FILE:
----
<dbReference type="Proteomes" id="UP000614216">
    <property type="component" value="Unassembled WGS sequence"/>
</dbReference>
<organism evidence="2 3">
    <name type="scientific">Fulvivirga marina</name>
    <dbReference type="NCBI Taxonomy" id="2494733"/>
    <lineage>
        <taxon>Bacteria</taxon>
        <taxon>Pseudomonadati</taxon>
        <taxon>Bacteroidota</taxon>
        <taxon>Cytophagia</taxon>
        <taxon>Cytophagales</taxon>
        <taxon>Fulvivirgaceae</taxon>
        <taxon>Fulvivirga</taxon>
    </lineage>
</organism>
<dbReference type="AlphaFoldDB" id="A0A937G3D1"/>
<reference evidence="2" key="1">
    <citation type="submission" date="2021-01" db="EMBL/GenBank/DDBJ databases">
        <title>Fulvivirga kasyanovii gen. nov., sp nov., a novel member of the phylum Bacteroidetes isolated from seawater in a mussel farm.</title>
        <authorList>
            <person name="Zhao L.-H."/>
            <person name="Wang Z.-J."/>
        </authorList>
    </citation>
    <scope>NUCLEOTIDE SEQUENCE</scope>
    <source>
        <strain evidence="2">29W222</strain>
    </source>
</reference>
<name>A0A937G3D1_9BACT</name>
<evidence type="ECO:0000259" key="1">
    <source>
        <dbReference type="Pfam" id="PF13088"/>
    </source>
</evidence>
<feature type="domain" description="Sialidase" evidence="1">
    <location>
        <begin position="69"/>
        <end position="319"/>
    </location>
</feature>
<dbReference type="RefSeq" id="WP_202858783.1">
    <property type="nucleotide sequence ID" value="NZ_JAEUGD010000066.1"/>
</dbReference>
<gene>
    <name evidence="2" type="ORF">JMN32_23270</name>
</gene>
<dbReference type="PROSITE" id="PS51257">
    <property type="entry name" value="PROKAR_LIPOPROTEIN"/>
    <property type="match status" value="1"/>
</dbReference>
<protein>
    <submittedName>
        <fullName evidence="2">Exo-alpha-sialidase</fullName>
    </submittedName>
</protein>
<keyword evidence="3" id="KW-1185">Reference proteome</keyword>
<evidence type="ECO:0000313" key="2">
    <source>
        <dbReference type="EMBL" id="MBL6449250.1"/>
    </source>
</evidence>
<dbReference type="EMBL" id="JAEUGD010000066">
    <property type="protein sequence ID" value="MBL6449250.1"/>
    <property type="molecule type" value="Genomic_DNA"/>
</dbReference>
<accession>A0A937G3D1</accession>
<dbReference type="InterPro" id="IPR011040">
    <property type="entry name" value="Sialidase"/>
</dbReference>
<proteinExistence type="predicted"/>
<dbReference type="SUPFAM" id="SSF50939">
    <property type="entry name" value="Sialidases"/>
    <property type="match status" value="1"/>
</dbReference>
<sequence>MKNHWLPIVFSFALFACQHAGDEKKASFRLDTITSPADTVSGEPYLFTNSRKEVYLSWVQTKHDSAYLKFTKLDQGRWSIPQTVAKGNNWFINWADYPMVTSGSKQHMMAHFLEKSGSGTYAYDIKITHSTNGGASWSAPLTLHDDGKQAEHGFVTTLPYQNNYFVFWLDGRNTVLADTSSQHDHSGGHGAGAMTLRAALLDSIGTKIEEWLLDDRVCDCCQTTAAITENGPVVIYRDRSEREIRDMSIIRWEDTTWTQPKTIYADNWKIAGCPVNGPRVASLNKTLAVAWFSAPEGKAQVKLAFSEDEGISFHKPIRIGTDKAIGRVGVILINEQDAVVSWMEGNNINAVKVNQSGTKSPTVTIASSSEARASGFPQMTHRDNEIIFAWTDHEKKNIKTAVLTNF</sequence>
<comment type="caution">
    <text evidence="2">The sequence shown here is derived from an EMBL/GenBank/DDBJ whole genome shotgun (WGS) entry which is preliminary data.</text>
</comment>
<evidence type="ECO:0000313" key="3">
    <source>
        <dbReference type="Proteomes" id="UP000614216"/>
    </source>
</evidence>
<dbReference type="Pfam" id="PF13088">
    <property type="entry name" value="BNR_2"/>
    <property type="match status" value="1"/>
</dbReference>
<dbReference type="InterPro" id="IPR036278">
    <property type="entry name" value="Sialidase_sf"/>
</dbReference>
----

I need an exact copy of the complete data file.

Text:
<dbReference type="Proteomes" id="UP000614216">
    <property type="component" value="Unassembled WGS sequence"/>
</dbReference>
<organism evidence="2 3">
    <name type="scientific">Fulvivirga marina</name>
    <dbReference type="NCBI Taxonomy" id="2494733"/>
    <lineage>
        <taxon>Bacteria</taxon>
        <taxon>Pseudomonadati</taxon>
        <taxon>Bacteroidota</taxon>
        <taxon>Cytophagia</taxon>
        <taxon>Cytophagales</taxon>
        <taxon>Fulvivirgaceae</taxon>
        <taxon>Fulvivirga</taxon>
    </lineage>
</organism>
<dbReference type="AlphaFoldDB" id="A0A937G3D1"/>
<reference evidence="2" key="1">
    <citation type="submission" date="2021-01" db="EMBL/GenBank/DDBJ databases">
        <title>Fulvivirga kasyanovii gen. nov., sp nov., a novel member of the phylum Bacteroidetes isolated from seawater in a mussel farm.</title>
        <authorList>
            <person name="Zhao L.-H."/>
            <person name="Wang Z.-J."/>
        </authorList>
    </citation>
    <scope>NUCLEOTIDE SEQUENCE</scope>
    <source>
        <strain evidence="2">29W222</strain>
    </source>
</reference>
<name>A0A937G3D1_9BACT</name>
<evidence type="ECO:0000259" key="1">
    <source>
        <dbReference type="Pfam" id="PF13088"/>
    </source>
</evidence>
<feature type="domain" description="Sialidase" evidence="1">
    <location>
        <begin position="69"/>
        <end position="319"/>
    </location>
</feature>
<dbReference type="RefSeq" id="WP_202858783.1">
    <property type="nucleotide sequence ID" value="NZ_JAEUGD010000066.1"/>
</dbReference>
<gene>
    <name evidence="2" type="ORF">JMN32_23270</name>
</gene>
<dbReference type="PROSITE" id="PS51257">
    <property type="entry name" value="PROKAR_LIPOPROTEIN"/>
    <property type="match status" value="1"/>
</dbReference>
<protein>
    <submittedName>
        <fullName evidence="2">Exo-alpha-sialidase</fullName>
    </submittedName>
</protein>
<keyword evidence="3" id="KW-1185">Reference proteome</keyword>
<evidence type="ECO:0000313" key="2">
    <source>
        <dbReference type="EMBL" id="MBL6449250.1"/>
    </source>
</evidence>
<dbReference type="EMBL" id="JAEUGD010000066">
    <property type="protein sequence ID" value="MBL6449250.1"/>
    <property type="molecule type" value="Genomic_DNA"/>
</dbReference>
<accession>A0A937G3D1</accession>
<dbReference type="InterPro" id="IPR011040">
    <property type="entry name" value="Sialidase"/>
</dbReference>
<proteinExistence type="predicted"/>
<dbReference type="SUPFAM" id="SSF50939">
    <property type="entry name" value="Sialidases"/>
    <property type="match status" value="1"/>
</dbReference>
<sequence>MKNHWLPIVFSFALFACQHAGDEKKASFRLDTITSPADTVSGEPYLFTNSRKEVYLSWVQTKHDSAYLKFTKLDQGRWSIPQTVAKGNNWFINWADYPMVTSGSKQHMMAHFLEKSGSGTYAYDIKITHSTNGGASWSAPLTLHDDGKQAEHGFVTTLPYQNNYFVFWLDGRNTVLADTSSQHDHSGGHGAGAMTLRAALLDSIGTKIEEWLLDDRVCDCCQTTAAITENGPVVIYRDRSEREIRDMSIIRWEDTTWTQPKTIYADNWKIAGCPVNGPRVASLNKTLAVAWFSAPEGKAQVKLAFSEDEGISFHKPIRIGTDKAIGRVGVILINEQDAVVSWMEGNNINAVKVNQSGTKSPTVTIASSSEARASGFPQMTHRDNEIIFAWTDHEKKNIKTAVLTNF</sequence>
<comment type="caution">
    <text evidence="2">The sequence shown here is derived from an EMBL/GenBank/DDBJ whole genome shotgun (WGS) entry which is preliminary data.</text>
</comment>
<evidence type="ECO:0000313" key="3">
    <source>
        <dbReference type="Proteomes" id="UP000614216"/>
    </source>
</evidence>
<dbReference type="Pfam" id="PF13088">
    <property type="entry name" value="BNR_2"/>
    <property type="match status" value="1"/>
</dbReference>
<dbReference type="InterPro" id="IPR036278">
    <property type="entry name" value="Sialidase_sf"/>
</dbReference>